Meaning of “frame” in the English Dictionary

"frame" in British English

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framenoun [ C ]

uk /freɪm/ us /freɪm/

frame noun [ C ] (BORDER)

B1 a border that surrounds and supports a picture, door, or window:

a picture frame
frames

the plastic or metal structure that holds together a pair of glasses

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frame noun [ C ] (STRUCTURE)

B2 the basic structure of a building, vehicle, or piece of furniture that other parts are added onto:

a bicycle frame

UK US rack a wooden or plastic triangle used to put the balls into position at the start of a game such as snooker

the size and shape of someone's body:

My sister has a much bigger frame than me.
frame of mind

C2 the way someone thinks or feels about something at a particular time:

The most important thing is to go into the exam in a positive frame of mind.
frame of reference

a set of ideas or facts accepted by a person that explains their behaviour, opinions, or decisions:

How can Christians and atheists ever come to understand each other when their frames of reference are so different?

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frame noun [ C ] (GAME)

a period of play in some games, such as snooker:

She lost the next two frames.

frameverb

uk /freɪm/ us /freɪm/

frame verb (EXPRESS)

[ T ] to express something choosing your words carefully:

The interview would have been more productive if the questions had been framed more precisely.

frame verb (MAKE GUILTY)

[ T often passive ] informal to make a person seem to be guilty of a crime when they are not, by producing facts or information that are not true:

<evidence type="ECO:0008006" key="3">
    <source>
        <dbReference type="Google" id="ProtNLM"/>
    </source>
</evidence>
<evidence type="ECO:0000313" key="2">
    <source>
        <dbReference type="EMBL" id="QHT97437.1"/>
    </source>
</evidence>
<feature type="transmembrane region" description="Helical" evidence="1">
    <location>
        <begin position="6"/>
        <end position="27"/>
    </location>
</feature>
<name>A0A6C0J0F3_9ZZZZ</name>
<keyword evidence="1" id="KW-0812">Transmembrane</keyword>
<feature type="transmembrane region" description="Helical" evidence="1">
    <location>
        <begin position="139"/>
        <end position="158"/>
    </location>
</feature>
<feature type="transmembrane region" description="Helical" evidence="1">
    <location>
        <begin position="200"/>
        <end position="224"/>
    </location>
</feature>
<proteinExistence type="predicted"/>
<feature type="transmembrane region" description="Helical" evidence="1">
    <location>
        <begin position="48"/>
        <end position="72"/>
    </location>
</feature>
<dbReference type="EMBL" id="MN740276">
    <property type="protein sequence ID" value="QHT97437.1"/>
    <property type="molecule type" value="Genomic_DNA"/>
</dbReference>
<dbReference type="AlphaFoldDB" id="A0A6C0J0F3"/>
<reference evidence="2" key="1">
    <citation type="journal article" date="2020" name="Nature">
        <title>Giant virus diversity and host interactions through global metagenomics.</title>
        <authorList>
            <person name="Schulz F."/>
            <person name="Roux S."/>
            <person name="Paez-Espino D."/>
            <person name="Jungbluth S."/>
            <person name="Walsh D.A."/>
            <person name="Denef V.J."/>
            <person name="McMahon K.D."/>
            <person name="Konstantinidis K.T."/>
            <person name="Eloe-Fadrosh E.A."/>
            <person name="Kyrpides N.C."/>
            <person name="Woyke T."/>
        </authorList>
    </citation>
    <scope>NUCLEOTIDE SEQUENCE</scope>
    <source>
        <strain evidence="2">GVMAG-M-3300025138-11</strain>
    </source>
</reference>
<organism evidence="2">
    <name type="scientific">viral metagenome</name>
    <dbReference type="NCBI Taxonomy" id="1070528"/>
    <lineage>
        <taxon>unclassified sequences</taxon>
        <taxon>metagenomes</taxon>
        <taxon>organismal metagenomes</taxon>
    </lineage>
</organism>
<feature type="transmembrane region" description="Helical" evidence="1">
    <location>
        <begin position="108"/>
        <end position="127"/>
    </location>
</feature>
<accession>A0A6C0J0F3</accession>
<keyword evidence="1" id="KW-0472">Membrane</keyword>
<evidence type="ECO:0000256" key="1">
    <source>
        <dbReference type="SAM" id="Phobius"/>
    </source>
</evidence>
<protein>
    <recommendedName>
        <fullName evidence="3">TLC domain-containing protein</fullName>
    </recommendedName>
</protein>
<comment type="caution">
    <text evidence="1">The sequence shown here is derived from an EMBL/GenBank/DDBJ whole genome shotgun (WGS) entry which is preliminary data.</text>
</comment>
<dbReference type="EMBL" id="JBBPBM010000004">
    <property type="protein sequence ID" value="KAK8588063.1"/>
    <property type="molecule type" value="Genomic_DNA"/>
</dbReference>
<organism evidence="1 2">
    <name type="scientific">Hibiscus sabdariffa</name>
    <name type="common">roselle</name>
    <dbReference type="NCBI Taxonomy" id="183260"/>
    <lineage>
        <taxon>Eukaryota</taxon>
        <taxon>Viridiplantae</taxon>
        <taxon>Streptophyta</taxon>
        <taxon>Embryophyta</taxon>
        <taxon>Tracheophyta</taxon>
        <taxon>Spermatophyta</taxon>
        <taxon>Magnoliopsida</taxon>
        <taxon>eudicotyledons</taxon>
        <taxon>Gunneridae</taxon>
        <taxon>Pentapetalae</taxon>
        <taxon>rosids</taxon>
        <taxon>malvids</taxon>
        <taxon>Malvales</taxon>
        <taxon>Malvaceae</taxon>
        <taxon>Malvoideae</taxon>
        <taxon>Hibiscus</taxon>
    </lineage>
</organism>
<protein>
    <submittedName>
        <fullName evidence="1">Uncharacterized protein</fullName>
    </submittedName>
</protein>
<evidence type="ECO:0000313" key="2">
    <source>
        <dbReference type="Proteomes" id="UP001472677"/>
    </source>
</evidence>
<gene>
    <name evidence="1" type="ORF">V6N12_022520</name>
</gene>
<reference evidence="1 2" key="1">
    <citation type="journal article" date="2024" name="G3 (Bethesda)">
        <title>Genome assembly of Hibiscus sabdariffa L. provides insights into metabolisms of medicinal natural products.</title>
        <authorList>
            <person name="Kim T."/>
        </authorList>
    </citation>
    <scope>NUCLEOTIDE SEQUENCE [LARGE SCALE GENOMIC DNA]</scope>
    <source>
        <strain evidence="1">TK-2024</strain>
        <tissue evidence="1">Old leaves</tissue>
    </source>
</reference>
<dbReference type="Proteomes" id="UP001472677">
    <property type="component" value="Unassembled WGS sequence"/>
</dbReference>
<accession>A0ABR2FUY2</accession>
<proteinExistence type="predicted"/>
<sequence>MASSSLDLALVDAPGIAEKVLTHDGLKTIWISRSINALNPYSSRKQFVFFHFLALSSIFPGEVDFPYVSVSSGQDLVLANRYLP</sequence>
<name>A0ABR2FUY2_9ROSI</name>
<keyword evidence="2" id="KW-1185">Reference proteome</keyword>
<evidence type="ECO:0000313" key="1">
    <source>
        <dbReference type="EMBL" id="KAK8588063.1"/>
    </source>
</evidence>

He claimed he'd been framed by the police.

(Definition of “frame” from the Cambridge Advanced Learner’s Dictionary & Thesaurus © Cambridge University Press)

"frame" in American English

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framenoun

us /freɪm/

frame noun (BORDER)

[ C ] a border that encloses and supports a picture, mirror, etc.:

She put his picture in a silver frame.

frame noun (STRUCTURE)

[ C ] a structure that holds the parts of an object in position and gives them support:

The houses have wood frames built on concrete slabs.

frame noun (BODY)

[ C ] a person’s body when referring to its size or structure:

He eased his lean frame into a chair.

Idiom(s)

frameverb [ T ]

us /freɪm/

frame verb [ T ] (EXPRESS)

to carefully plan or organize ideas, suggestions, methods, etc., in a particular way:

Their conclusions are framed in such a way that if one piece of evidence were shown to be false, the argument would be suspect.

frame verb [ T ] (MAKE GUILTY)

infml to make a person seem to be guilty of a crime by providing false information:

It looked like somebody was trying to frame him.

frame verb [ T ] (BORDER)

to fix a border around a picture, photograph, etc., often with glass in front of it:

We had our wedding pictures framed.
fig. Her small face was framed by the open door.

(Definition of “frame” from the Cambridge Academic Content Dictionary © Cambridge University Press)